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Sati1 wrote:... then wouldn't it be the wisest course of action to place one's effort entirely on pursuit of the path and on cultivation of the mind ...
SN 56.48: Chiggala Sutta wrote:It's likewise a sheer coincidence that one obtains the human state. It's likewise a sheer coincidence that a Tathagata, worthy & rightly self-awakened, arises in the world. It's likewise a sheer coincidence that a doctrine & discipline expounded by a Tathagata appears in the world. Now, this human state has been obtained. A Tathagata, worthy & rightly self-awakened, has arisen in the world. A doctrine & discipline expounded by a Tathagata appears in the world.
Therefore your duty is the contemplation, 'This is stress... This is the origination of stress... This is the cessation of stress.' Your duty is the contemplation, 'This is the path of practice leading to the cessation of stress.'"
AN 6.19: Maranassati Sutta wrote:If, on reflecting, he realizes that there are evil, unskillful mental qualities unabandoned by him that would be an obstruction for him were he to die during the day, then he should put forth extra desire, effort, diligence, endeavor, undivided mindfulness, & alertness for the abandoning of those very same evil, unskillful qualities. Just as when a person whose turban or head was on fire would put forth extra desire, effort, diligence, endeavor, undivided mindfulness, & alertness to put out the fire on his turban or head, in the same way the monk should put forth extra desire, effort, diligence, endeavor, undivided mindfulness, & alertness for the abandoning of those very same evil, unskillful qualities.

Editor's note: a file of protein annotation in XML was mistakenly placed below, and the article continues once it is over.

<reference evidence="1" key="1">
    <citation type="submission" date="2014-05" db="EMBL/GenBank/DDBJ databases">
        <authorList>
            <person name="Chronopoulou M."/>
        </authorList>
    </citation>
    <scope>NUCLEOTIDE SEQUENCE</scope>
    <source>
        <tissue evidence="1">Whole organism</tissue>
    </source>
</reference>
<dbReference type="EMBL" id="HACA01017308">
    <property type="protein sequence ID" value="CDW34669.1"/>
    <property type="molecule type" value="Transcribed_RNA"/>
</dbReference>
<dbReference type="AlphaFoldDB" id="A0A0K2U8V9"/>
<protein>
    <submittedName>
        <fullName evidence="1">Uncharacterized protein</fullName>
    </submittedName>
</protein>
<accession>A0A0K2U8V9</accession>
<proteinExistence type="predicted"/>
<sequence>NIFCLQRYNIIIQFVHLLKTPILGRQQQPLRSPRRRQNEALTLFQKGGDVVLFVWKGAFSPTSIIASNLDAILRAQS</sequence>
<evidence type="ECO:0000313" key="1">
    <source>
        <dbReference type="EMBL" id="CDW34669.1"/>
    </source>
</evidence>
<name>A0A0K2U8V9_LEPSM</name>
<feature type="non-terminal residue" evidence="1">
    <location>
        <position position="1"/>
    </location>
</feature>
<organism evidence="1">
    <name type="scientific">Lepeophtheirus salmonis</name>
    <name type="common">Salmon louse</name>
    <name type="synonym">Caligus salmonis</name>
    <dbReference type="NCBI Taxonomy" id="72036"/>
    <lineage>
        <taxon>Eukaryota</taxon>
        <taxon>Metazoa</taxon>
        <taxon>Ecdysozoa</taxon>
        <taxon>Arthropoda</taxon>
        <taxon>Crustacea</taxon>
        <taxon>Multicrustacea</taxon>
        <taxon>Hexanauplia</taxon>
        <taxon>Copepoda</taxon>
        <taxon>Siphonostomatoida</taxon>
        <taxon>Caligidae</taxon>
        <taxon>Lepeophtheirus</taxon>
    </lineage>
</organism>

AN 2.5: Appativana Sutta wrote:Thus you should train yourselves: 'We will relentlessly exert ourselves, [thinking,] "Gladly would we let the flesh & blood in our bodies dry up, leaving just the skin, tendons, & bones, but if we have not attained what can be reached through human firmness, human persistence, human striving, there will be no relaxing our persistence."' That's how you should train yourselves.
Sati1 wrote:Is this correct view?
MN 63: Cūḷamālunkya Sutta wrote:And what have I declared? ‘This is suffering’—I have declared. ‘This is the origin of suffering’—I have declared. ‘This is the cessation of suffering’—I have declared. ‘This is the way leading to the cessation of suffering’—I have declared.
Why have I declared that? Because it is beneficial, it belongs to the fundamentals of the holy life, it leads to disenchantment, to dispassion, to cessation, to peace, to direct knowledge, to enlightenment, to Nibbāna. That is why I have declared it.
MN 117: Maha-cattarisaka Sutta wrote:And what is the right view with effluents, siding with merit, resulting in acquisitions? 'There is what is given, what is offered, what is sacrificed. There are fruits & results of good & bad actions. There is this world & the next world. There is mother & father. There are spontaneously reborn beings; there are contemplatives & brahmans who, faring rightly & practicing rightly, proclaim this world & the next after having directly known & realized it for themselves.' This is the right view with effluents, siding with merit, resulting in acquisitions.